I found in Level 2A Product Format Specifications Technical Note page29 that:

"The L2A Quantification Value is aligned with the L1C Quantification Value of the L1C product from which the L2A product is generated"

When I refer to Sentinel-2 Products Specification Document page 403 I found the following:

Sentinel-2 Products Specification Document page 403 Sentinel 2 MSI - Level 2A Product Format Specifications Technical Note page29 Why would the range of values of Level 1C images be 1 to 65535 if the images are supposed to be 12 bits. And what is the range than of Level 2A, is it 0 to 10000?


The Sentinel 2 L1C images started out as 12-bit, but that has been changed in early 2016 when ESA changed QUANTIFICATION_VALUE from 1000 to 10000. Now L1C is encoded as an UINT16 jp2 file with (at least?) 15 significant bits. This is from gdalinfo on a recent B02.jp2 file:

Band 1 Block=1024x1024 Type=UInt16, ColorInterp=Gray
  Overviews: 5490x5490, 2745x2745, 1372x1372, 686x686
  Overviews: arbitrary
  Image Structure Metadata:

Taking this into account, the limit seems to be 32767 rather than 65535. Any JPEG2000 reader will return the sample value as two bytes, so any code that expects a 16 bit image is safe even if NBITS changes to 16 in the future.

Another note - the product metadata.xml that comes with all L1C tiles contains info about special NO_DATA and SATURATED values, which in recent products looks like this:


The SATURATED value of 65535 indicates that the intent was indeed to use the full range of uint16.

As for L2A, if the algorithm ideally corrected all specular reflections, DEM misregistration, emmited radiation and other causes of higher-than-100% reflectance, you should get output in the range 0..10000. Because no atmospheric correction is ideal, you can expect some values to be outside this range, most probably up to 65534, with 65535 again reserved for SATURATED pixels.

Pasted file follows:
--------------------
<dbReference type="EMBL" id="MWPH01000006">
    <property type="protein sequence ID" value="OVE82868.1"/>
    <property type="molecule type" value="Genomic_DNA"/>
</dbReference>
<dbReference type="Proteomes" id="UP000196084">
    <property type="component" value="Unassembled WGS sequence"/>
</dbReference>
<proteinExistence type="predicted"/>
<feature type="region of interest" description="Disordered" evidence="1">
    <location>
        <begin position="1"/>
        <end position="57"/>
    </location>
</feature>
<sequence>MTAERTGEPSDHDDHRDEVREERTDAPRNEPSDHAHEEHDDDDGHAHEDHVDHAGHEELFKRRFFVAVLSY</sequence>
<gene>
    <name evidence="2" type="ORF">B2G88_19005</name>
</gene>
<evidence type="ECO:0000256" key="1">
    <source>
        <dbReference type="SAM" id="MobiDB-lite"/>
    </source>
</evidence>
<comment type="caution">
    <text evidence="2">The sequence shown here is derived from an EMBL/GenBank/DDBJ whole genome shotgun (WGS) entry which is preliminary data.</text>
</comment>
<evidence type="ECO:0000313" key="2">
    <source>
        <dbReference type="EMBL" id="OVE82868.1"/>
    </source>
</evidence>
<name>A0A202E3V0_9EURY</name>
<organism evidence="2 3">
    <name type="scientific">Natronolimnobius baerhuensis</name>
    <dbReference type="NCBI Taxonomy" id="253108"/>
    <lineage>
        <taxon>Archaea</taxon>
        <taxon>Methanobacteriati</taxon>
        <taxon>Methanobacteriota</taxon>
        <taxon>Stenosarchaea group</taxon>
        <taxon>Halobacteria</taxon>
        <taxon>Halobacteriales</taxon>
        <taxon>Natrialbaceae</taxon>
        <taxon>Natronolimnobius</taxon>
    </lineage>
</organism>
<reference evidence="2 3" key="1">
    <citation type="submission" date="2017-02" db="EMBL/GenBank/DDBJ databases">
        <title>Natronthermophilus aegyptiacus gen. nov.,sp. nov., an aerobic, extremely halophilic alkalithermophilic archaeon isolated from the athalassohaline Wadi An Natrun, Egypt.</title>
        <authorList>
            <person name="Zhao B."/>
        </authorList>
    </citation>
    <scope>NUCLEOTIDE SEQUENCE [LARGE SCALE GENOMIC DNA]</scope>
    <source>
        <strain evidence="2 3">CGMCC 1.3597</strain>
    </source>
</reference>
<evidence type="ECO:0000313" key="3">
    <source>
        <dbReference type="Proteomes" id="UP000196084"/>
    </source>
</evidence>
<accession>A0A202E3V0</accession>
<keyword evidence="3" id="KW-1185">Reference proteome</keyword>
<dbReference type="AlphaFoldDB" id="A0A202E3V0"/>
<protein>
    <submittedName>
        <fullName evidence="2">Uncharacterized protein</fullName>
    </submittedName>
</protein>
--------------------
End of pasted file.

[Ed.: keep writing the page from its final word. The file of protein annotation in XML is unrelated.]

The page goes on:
• 1
    Excellent answer Miha. Just note that surface reflectances can be greater than 1. For instance the reflectance you will observe over a mirror in the specular direction or the reflectance of a cloud or of snow in a slope facing the sun direction. What can't be above one is the albedo, which sums the reflected light in all directions. – O. Hagolle Mar 30 '17 at 7:05
  • @O.Hagolle Thanks. Is there an accepted definition of surface reflectance, or some sort of categorization of different kinds of level-2 reflectances, that would help in understanding the possibility of atmospherically corrected data with such effects as you mention? – mkadunc Apr 2 '17 at 22:37
  • rho=Pi.L/ES.COs(Sun Zenith) – O. Hagolle Apr 6 '17 at 15:52

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